Enhancing Container Security Through Automated Vulnerability Scanning and Remediation with Trivy

By: Himanshu Tiwari, International Center for AI and Cyber Security Research and Innovations (CCRI), Asia University, Taiwan, nomails1337@gmail.com

Containerization has become a pillar of modern software deployment because to its scalability and portability advantages. Nevertheless, securing the security of containerized systems is a challenging endeavor. Serious security breaches can result from vulnerabilities in container images and their dependencies. This article examines the usage of Trivy, an open-source vulnerability scanner, as a crucial instrument for boosting container security via automated vulnerability assessment and repair.

This article examines the integration of Trivy into continuous integration/continuous deployment (CI/CD) pipelines and container orchestration technologies like Kubernetes. It evaluates Trivy’s ability to detect known vulnerabilities within container images and their associated packages and libraries. The article also examines ways for ranking vulnerabilities according to their severity and possible impact.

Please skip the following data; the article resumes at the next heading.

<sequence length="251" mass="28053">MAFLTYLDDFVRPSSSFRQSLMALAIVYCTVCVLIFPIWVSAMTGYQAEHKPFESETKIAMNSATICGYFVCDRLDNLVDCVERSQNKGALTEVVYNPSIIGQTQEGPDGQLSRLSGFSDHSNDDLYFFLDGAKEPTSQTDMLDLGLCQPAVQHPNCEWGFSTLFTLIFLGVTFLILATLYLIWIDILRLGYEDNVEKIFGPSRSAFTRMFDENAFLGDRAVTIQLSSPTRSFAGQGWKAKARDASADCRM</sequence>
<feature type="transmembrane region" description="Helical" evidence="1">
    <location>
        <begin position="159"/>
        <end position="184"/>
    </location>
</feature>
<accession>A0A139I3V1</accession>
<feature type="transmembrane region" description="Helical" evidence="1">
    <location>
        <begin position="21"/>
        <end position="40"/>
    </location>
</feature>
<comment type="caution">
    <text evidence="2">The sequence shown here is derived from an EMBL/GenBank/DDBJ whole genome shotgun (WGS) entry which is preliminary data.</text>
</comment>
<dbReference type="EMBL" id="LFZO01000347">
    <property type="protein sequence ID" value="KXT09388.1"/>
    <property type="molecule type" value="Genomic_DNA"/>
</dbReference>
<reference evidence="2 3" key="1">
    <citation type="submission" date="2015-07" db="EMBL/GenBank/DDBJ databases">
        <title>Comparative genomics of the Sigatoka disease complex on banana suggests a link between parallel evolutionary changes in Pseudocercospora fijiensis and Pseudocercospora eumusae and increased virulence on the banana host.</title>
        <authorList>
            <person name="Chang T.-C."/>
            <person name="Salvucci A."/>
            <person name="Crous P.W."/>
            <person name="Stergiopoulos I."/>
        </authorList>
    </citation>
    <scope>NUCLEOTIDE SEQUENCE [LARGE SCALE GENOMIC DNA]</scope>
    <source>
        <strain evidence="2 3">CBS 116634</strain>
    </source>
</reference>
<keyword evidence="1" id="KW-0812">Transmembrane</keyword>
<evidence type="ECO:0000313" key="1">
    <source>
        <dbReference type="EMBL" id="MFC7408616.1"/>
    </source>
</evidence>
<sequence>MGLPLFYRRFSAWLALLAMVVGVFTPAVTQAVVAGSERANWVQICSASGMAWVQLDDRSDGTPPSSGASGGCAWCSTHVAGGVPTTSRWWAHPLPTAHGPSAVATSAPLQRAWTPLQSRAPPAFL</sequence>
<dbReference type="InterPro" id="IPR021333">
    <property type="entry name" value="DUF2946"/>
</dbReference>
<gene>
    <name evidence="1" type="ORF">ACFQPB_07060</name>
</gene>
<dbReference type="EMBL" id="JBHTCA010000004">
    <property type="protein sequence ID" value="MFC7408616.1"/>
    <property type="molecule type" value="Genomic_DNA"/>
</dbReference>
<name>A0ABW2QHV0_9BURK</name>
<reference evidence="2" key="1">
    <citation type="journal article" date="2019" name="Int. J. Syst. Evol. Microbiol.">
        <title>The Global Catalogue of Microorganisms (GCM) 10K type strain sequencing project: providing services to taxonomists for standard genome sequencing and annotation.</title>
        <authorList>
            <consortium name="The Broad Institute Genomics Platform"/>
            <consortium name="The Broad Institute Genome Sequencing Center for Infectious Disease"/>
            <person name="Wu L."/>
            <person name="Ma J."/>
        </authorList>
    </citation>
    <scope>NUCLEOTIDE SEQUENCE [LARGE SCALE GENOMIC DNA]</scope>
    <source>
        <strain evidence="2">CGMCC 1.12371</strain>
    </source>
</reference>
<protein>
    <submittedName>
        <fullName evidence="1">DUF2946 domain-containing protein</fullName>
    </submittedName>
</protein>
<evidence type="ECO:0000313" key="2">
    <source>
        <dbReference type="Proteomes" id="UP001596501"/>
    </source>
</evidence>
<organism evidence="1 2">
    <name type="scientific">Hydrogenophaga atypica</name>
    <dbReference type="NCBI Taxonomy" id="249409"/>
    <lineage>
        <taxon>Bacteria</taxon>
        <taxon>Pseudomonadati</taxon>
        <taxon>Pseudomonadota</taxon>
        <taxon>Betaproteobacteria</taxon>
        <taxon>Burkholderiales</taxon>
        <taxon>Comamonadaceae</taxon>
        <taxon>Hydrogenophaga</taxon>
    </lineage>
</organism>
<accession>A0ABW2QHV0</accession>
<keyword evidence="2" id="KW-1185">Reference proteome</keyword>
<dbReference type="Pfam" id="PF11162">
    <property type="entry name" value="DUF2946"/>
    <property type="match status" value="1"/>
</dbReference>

In addition, the article investigates automated repair techniques, such as the deployment of security policies and the use of Trivy’s findings to trigger vulnerability mitigation activities. The objective is to get a thorough understanding of how Trivy, in conjunction with other security measures, may enhance container security and guard against emerging threats.


Containerization[1] is a technology and methodology used in computing and software development that entails packaging an application and its dependencies, such as libraries, configurations, and runtime environments, into a single, isolated unit known as a “container.” These containers are designed to be highly portable and may be performed reliably across a variety of computing environments, from a developer’s laptop to a production server or a cloud infrastructure.

Here are the key components and concepts associated with containerization:

  1. A container image is a lightweight, standalone, executable package that contains application code, runtime, system libraries, and configurations. It is derived from a basic image and is versionable and shareable via container registries.
  2. Isolation: Multiple containers can execute on the same host while being separated from one another and the underlying host system due to the process and file system isolation provided by containers. This isolation improves security and ensures that modifications to one container do not affect others.
  3. Portability: Containers are highly portable[2]. Once an application and its dependencies have been packed into a container image, it may be run reliably across several environments, including development, testing, and production, regardless of the underlying infrastructure.
  4. Efficiency: Traditional virtualization[3] is less effective than containerization. The fact that containers share the kernel of the host operating system saves resource overhead and enables containers to start quickly and utilize resources efficiently.